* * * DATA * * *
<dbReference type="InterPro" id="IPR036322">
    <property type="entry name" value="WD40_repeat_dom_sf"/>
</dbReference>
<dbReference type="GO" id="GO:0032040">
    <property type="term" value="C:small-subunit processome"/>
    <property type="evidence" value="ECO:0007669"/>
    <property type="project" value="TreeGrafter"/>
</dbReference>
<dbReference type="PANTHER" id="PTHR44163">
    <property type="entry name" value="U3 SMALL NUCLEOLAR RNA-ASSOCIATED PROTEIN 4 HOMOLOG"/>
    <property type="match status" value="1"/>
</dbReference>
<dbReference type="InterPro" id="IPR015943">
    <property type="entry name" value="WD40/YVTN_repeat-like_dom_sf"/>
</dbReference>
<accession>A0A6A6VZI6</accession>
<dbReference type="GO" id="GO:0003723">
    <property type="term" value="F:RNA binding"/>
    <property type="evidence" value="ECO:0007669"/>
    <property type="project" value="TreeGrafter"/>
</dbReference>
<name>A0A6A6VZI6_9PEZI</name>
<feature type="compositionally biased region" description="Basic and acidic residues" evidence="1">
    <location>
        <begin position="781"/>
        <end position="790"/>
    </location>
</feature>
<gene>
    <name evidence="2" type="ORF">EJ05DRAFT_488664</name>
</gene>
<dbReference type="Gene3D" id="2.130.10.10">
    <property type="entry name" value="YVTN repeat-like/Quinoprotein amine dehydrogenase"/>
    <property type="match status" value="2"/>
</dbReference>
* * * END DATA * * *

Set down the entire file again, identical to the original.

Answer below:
<dbReference type="InterPro" id="IPR036322">
    <property type="entry name" value="WD40_repeat_dom_sf"/>
</dbReference>
<dbReference type="GO" id="GO:0032040">
    <property type="term" value="C:small-subunit processome"/>
    <property type="evidence" value="ECO:0007669"/>
    <property type="project" value="TreeGrafter"/>
</dbReference>
<dbReference type="PANTHER" id="PTHR44163">
    <property type="entry name" value="U3 SMALL NUCLEOLAR RNA-ASSOCIATED PROTEIN 4 HOMOLOG"/>
    <property type="match status" value="1"/>
</dbReference>
<dbReference type="InterPro" id="IPR015943">
    <property type="entry name" value="WD40/YVTN_repeat-like_dom_sf"/>
</dbReference>
<accession>A0A6A6VZI6</accession>
<dbReference type="GO" id="GO:0003723">
    <property type="term" value="F:RNA binding"/>
    <property type="evidence" value="ECO:0007669"/>
    <property type="project" value="TreeGrafter"/>
</dbReference>
<name>A0A6A6VZI6_9PEZI</name>
<feature type="compositionally biased region" description="Basic and acidic residues" evidence="1">
    <location>
        <begin position="781"/>
        <end position="790"/>
    </location>
</feature>
<gene>
    <name evidence="2" type="ORF">EJ05DRAFT_488664</name>
</gene>
<dbReference type="Gene3D" id="2.130.10.10">
    <property type="entry name" value="YVTN repeat-like/Quinoprotein amine dehydrogenase"/>
    <property type="match status" value="2"/>
</dbReference>